Grove Press, Inc. v. Maryland Bd. of Censors

PETITIONER: Grove Press, Inc.
RESPONDENT: Maryland Bd. of Censors
LOCATION: Arizona Dept of Public Welfare

DECIDED BY: Burger Court (1970-1971)

CITATION: 401 US 480 (1971)
ARGUED: Nov 10, 1970
DECIDED: Mar 08, 1971

Facts of the case


Media for Grove Press, Inc. v. Maryland Bd. of Censors

Audio Transcription for Oral Argument - November 10, 1970 in Grove Press, Inc. v. Maryland Bd. of Censors

Warren E. Burger:

We'll hear arguments in number 63, Grove Press against Maryland.

You may proceed whenever you're ready Mr. de Grazia.

Edward De Grazia:

Mr. Chief Justice and may it please the Court.

This case is here on appeal from the judgment of the Court of Appeals in Maryland which affirmed an order of the Circuit Court of Baltimore City, upholding a decision by the State Board of Censors disapproving the film “I Am Curious Yellow” for exhibition in the State of Maryland.

The Maryland Film Censorship scheme under which “I Am Curious Yellow” was banned throughout the state is an amended version of the law which this Court held without dissent to be an unconstitutional previous restraint in Freedman v. Maryland.

Maryland in fact is the only state today which still retains a law on its books, making criminal the failure of Motion picture exhibitors to obtain prior approval by a censorship board of a film intended to be shown to adults.

“I am curios Yellow” was imported from Sweden by it's American distributor Grove Press and it immediately became the subject of a custom's forfeiture proceeding, but 11 months later was finally held to be constitutionally protected and not obscene by the United States Court of Appeals for the Second Circuit.

Soon thereafter, appellant, Five West Amusement Company, Inc. contracted with Grove to exhibit “I Am Curios Yellow” in Baltimore.

In accordance with Grove's national distribution policy, the agreement provided that admission to the film would be limited to persons 18 years of age and older and the Grove would control all advertising copy.

On July 1, 1969 as required by the statute, appellants submitted “I Am Curious Yellow” to the Maryland Film Censorship Board consisting of three adult ladies, who following consultation with the State's Chief Law Enforcement Officer and the Honorable Attorney General of Maryland, found the film obscene.

No record was made of the Board's proceedings and although witnesses were heard, their identity and their testimony was kept secret.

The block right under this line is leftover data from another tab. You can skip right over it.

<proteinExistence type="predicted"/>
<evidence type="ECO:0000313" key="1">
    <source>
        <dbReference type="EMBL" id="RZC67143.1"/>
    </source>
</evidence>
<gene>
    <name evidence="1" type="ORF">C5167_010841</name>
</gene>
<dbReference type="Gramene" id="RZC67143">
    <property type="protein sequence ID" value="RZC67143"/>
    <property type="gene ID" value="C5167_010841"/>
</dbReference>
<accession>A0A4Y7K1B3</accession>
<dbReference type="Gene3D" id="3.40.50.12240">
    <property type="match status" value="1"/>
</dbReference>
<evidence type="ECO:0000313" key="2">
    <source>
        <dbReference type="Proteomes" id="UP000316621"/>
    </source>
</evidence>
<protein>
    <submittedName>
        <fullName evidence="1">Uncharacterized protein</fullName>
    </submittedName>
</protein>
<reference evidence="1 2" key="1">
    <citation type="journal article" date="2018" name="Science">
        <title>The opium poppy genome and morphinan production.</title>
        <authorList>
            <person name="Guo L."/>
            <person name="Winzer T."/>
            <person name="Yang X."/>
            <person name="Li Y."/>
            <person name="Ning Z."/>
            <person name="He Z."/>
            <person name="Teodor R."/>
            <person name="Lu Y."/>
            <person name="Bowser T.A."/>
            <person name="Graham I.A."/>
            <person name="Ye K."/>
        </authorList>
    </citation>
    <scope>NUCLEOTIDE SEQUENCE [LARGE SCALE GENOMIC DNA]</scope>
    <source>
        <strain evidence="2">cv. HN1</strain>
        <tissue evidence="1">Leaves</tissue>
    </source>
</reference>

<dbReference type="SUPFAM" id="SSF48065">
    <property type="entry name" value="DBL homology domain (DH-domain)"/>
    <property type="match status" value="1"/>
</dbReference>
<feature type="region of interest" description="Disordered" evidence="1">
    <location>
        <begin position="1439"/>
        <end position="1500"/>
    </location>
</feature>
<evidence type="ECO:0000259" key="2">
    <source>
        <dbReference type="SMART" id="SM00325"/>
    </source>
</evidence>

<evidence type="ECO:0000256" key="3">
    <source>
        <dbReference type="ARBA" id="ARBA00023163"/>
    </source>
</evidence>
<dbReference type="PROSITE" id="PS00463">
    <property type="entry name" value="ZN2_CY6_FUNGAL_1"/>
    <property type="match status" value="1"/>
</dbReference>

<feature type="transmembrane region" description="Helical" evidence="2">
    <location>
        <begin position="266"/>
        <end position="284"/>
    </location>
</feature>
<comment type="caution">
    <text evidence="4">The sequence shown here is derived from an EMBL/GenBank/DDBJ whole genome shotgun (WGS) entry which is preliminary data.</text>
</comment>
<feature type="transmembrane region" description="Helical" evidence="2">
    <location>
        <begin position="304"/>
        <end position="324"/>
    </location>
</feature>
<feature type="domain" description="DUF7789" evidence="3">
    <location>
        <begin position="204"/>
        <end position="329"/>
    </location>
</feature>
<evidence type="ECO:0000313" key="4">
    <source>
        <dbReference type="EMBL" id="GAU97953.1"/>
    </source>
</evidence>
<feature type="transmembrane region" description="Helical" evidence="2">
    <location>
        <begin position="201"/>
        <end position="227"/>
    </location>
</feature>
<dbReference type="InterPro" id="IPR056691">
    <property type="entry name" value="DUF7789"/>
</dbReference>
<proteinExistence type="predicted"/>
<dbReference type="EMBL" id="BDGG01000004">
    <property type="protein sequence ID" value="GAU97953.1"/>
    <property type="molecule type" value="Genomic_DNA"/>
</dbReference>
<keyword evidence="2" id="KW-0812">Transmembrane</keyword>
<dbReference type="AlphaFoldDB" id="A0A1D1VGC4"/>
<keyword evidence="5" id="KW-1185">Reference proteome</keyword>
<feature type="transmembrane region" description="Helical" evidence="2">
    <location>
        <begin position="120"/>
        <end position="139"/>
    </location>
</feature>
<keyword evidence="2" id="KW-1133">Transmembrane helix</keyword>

No findings or supporting reasons were given by the Board in issuing its decision.

As required by the statute, following its disapproval, the Censorship Board petitioned the Circuit Court of Baltimore City asking it to approve its decision.

And after a hearing, an adversary hearing in which witnesses were heard on both sides, the Court affirmed the Board's decision.

Appellants here appealed that decision to the Court of Appeals of Maryland which considered the matter de novo and found the statute unconstitutional and the Motion picture obscene.

The Maryland Court of Appeals reached its decision by a four to three division, disagreeing sharply over the conclusions to be drawn from the application of this Court's Roth-Memoirs test for distinguishing protected expression from obscenity.

The majority saw fit also to disregard the decision reached with regard to the same film by the Second Circuit.

The Second Circuit also provided (Inaudible)

Edward De Grazia:

Two to one.


Edward De Grazia:

It was a majority of two to one, Judges Hayes and Friendly in the majority and Chief Judge Lumbard dissenting.


Edward De Grazia:

Well, I was going to -- in fact Your Honor, would have referred later to Chief Judge Lumbard's dissent in that case.

I think it is notorious that there are very rare cases in this field in which there is not a division of the justices at whatever level of court we may look at.

The issues presented by this appeal are two-fold.

Before I get to the issues, I would like to state that in terms of the Court of Appeals of Maryland's majority opinion, although the majority applied the Roth-Memoirs three-pronged test, the court gave special weight to “the visual impact of a Motion picture as contrasted with the printed word.”

The issues presented by this appeal are two.

First is the Maryland statute defective as applied to “I Am Curious Yellow,” and second is “I Am Curious Yellow” obscenity or is it protected expression.

It is our position that the Maryland Film Censorship scheme is fatally defective because it is over broad and because it fails to provide adequate procedural safeguards.

The statute requires the Board to disapprove any film that is obscene.